In was in a like manner that Jacky Tyrwhitt created her garden on an overgrazed, bare, Attic hillside which, nearly half a century later, has become an oasis of beauty, simplicity and horticultural interest and a haven for the annual and perennial flora of Attica.

With Derek's help important developments in the garden became possible. A 'shade house', created out a framework of wood and a bamboo roof, was built for the propagation of plants. The wire fencing around the area was clothed with palm fronds which acted as a windbreak and gave shade — a pleasing and effective device.

In the area between the two pools and the cypress trees, which was then simply a weedy slope with a lovely Cupressus arizonica with sweetly scented foliage at its base, Derek created a garden of small terraces. A stepped path takes one down through these, around the C. arizonica and up again to the hard landscaped path which leads to the pools.

Over the years since then many native species as well as bulbous plants have been planted in this area, now called 'Derek’s Garden'. It is not irrigated and initially numerous plants failed to prosper there, but now it has become quite well furnished with cistus, teucriums, helichrysums, convolvuluses and rosemary, as well as spring- and autumn-flowering bulbs. Annuals provide colour in April and May before the whole garden goes into aestivation, the summer dormancy which enables the plants to survive. Inevitably the topsoil is constantly eroded by weeding the plethora of early wild flowers — Calendula arvensis, Erodium cicutarium, Lamium moschatum, Geranium molle and many Compositae species — which grow there. (Annual mulching somewhat counteracts this.)

The garden and I have been most fortunate in having had a succession of exceptional human beings as gardeners. David Priestly was the first of these: whatever the task, he knew exactly what to do and how to do it, and for my part I knew it would be done to perfection. He began to work one day each week in the garden in 1998. We embarked on an extension of the garden to the south where many aloes were used as pioneer plantings together with shrubs such as Artemisia arborescens, Rhamnus alaternus, Ptilostemon chamaepeuce, Lantana camara and seedlings of Cercis siliquastrum, Ulmus parvifolia, Bauhinia variegata var. candida and Yucca aloifolia. A path was made on this eastern side of the phrygana and large clumps of Iris x germanica and aloes were introduced on either side of the pathway. It is a particularly difficult terrain with little soil, a great many rocks and islands of bedrock here and there. Hundreds of asphodels were dug out, into whose cavities, well worked by their tubers, we planted the irises and the aloes. In many parts of Greece, where the phrygana has been grazed for centuries and the land has not been ploughed, the asphodel has established itself. In such areas, often stony hillsides, it is a bulwark against erosion, keeping the precious meagre soil in place. Sheep and goats find its leaves unpalatable and our hillside is a typical example of a site where this plant has proliferated.

The old swimming pool had become an empty eyesore, often used to incinerate prunings from the garden. With the help of David Priestly and his friends we managed to repair it and it was filled with water and furnished with water lilies taken from the lily pond next to it as well as plants of Aponogeton distachyos and Typha minima. Both pools are now a haven for birds in the summer, dragonflies provide food for the swooping house martins, the tiny red carp, Gambusia affinis, feed on mosquito larvae and tortoises wander down the ramp for a drink. I treat the pools as ‘wetlands’, never supplementing the water as its level gradually sinks in summer. Even in the driest years, plants and fauna survive.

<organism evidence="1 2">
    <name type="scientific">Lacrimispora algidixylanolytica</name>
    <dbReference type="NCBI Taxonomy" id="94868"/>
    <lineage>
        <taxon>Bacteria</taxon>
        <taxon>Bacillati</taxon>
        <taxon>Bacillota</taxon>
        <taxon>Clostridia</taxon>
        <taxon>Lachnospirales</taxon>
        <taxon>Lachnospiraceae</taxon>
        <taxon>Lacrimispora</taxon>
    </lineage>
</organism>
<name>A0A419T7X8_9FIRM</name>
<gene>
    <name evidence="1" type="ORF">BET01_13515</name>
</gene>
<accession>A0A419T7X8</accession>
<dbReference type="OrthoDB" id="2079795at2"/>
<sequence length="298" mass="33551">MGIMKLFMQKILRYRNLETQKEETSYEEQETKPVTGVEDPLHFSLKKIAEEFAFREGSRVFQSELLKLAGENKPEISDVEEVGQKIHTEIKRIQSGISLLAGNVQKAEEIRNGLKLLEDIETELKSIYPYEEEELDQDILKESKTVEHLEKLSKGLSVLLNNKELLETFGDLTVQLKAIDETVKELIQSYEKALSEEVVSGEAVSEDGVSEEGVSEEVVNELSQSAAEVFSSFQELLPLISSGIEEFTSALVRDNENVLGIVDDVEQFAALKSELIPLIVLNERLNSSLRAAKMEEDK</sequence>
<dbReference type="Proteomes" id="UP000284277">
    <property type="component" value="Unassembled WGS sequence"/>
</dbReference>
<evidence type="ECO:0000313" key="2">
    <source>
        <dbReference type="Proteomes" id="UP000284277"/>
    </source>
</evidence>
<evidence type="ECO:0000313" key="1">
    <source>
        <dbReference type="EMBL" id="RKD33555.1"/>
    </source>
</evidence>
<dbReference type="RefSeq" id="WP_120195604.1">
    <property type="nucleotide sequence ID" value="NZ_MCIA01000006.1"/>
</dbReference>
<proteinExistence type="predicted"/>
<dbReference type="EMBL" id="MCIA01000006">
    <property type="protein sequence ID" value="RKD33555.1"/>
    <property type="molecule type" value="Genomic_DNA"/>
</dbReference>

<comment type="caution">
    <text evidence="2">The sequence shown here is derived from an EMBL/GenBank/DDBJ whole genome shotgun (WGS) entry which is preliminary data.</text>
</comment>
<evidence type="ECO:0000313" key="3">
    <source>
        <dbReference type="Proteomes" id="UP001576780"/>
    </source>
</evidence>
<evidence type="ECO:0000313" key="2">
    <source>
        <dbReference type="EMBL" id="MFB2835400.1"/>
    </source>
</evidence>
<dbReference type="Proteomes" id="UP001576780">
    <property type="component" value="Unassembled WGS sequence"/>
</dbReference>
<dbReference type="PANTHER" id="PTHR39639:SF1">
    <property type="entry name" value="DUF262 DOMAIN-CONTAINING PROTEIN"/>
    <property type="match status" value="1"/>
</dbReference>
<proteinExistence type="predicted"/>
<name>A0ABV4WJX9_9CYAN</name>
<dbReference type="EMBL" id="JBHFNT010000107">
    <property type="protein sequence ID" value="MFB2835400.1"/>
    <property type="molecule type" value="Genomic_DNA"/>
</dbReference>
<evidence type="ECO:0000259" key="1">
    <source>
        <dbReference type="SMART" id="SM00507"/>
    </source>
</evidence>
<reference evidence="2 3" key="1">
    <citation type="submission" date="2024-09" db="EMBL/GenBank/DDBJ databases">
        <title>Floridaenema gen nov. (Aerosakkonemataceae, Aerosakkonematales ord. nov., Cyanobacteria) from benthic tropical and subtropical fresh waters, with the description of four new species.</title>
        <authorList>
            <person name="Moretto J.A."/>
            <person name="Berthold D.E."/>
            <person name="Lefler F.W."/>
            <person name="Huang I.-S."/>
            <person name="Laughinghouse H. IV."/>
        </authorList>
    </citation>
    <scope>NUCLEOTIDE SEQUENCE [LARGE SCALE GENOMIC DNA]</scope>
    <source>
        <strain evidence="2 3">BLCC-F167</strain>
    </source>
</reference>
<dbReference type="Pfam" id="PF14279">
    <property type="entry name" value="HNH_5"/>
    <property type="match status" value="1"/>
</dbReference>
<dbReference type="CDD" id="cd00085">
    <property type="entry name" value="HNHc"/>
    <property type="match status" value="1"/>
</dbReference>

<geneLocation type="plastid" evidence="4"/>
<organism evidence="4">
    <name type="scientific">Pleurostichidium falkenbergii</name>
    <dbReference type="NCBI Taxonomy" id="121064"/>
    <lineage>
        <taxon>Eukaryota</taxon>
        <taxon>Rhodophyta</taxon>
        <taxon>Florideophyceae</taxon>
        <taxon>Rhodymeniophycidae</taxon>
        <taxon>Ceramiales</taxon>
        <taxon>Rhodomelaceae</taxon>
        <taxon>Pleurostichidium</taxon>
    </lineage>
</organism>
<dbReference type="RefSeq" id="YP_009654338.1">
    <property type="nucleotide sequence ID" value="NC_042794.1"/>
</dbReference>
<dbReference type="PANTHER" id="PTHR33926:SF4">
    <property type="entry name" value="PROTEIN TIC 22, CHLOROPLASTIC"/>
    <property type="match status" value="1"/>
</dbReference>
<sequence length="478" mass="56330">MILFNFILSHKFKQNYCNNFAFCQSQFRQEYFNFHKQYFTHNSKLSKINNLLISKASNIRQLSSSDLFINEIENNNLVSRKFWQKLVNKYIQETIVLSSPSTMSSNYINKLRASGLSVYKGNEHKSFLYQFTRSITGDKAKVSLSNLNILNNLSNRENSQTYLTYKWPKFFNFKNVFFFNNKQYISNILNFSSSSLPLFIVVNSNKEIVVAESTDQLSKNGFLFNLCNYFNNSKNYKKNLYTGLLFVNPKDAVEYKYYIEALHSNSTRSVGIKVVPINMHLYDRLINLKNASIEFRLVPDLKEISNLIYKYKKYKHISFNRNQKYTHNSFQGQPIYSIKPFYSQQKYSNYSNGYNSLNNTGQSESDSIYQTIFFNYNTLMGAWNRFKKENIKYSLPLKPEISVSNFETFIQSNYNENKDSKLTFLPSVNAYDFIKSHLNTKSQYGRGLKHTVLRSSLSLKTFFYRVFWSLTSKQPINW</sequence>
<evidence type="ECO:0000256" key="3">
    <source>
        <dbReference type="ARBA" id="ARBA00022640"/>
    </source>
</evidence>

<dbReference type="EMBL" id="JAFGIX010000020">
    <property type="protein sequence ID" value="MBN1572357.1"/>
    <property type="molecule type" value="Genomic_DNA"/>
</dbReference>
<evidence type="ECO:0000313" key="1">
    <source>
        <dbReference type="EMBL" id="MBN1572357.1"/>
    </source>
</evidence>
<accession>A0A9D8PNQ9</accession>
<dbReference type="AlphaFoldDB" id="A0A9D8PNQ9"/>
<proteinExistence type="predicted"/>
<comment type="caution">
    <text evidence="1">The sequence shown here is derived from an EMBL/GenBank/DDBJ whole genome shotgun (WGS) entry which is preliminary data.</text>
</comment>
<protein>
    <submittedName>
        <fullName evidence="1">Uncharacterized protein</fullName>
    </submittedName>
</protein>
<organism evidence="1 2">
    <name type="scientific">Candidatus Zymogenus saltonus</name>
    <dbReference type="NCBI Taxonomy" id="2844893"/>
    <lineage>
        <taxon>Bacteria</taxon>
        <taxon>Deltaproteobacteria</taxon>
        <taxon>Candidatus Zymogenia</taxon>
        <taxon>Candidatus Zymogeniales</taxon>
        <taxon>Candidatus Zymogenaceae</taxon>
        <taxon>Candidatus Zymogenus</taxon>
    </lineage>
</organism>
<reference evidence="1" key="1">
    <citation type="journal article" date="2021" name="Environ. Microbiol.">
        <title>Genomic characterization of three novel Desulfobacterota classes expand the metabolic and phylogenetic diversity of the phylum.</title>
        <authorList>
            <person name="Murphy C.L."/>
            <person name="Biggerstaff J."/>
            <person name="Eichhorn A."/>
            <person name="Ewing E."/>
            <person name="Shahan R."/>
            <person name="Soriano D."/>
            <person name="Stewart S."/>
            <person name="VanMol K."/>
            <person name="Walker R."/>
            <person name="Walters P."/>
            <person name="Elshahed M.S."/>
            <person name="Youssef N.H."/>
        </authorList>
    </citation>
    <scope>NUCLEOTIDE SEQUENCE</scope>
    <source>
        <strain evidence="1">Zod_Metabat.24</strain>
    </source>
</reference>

Jennifer Gay

The twentieth century ended with the arrival of Jennifer Gay from Israel, where she had been working in the Jerusalem Botanical Garden. She had been granted a bursary from the Coke Trust in order to gain practical working experience of gardening in a Mediterranean climate. In her report for the Royal Horticultural Society’s Bursaries Committee Jennifer wrote: 'What can be seen at Sparoza is the establishment of a garden created in perhaps the most extreme experience of Mediterranean climate (i.e. the highest summer temperatures and lowest winter rainfall) and with a minimal budget.' Indeed, the winter rainfall in 1999–2000 amounted to only 150 mm, the lowest I have experienced in twenty years caring for the garden.

Major development of the garden became possible with Jennifer working five days a week and David continuing to come one day a week.

During that dry winter the soil in the terraces was enriched with horse manure and cocoa shells. The plants were lifted and the soil dug deeply, incorporating the enriching organic matter which was left to settle for a few weeks before the borders were replanted.

A new circular border was dug around the 'threshing floor' between the lawn and its low retaining wall. The soil was very poor and masses of cocoa shells and horse manure were dug in. This border was planted with very drought-tolerant shrubs and succulents. The main ones were Rosmarinus officinalis, Ptilostemon chamaepeuce, Cotyledon orbiculata, Crassula ovata, Lavandula dentata, Cneorum tricoccon and Convolvulus cneorum, as well as Artemisia aborescens.

The narrow border to the left of the front door in which the Tecoma capensis had been planted by Jacky was widened, compost was dug in and a variety of salvias and geraniums were planted.